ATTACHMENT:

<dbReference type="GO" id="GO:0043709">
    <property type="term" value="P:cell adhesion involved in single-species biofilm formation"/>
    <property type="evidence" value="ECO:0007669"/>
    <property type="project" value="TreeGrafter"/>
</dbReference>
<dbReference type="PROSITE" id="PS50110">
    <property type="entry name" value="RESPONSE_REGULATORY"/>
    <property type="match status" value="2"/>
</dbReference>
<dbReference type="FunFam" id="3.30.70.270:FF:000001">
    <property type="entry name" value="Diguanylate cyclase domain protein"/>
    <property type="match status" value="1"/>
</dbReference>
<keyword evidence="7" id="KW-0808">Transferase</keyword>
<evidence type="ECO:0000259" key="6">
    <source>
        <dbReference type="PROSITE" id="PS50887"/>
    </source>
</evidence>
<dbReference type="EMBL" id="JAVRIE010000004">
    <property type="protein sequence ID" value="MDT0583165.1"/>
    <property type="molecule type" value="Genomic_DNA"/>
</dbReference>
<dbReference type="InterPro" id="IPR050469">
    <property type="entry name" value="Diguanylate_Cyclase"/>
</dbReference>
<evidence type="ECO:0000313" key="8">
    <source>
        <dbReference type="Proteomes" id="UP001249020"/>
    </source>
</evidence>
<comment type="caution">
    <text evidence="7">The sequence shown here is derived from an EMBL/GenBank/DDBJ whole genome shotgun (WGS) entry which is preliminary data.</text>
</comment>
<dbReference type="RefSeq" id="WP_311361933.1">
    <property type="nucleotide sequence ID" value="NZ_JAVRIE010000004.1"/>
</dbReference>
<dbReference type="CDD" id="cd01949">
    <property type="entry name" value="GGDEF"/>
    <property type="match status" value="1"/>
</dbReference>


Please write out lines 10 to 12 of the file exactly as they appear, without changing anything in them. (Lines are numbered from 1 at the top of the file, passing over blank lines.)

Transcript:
<dbReference type="FunFam" id="3.30.70.270:FF:000001">
    <property type="entry name" value="Diguanylate cyclase domain protein"/>
    <property type="match status" value="1"/>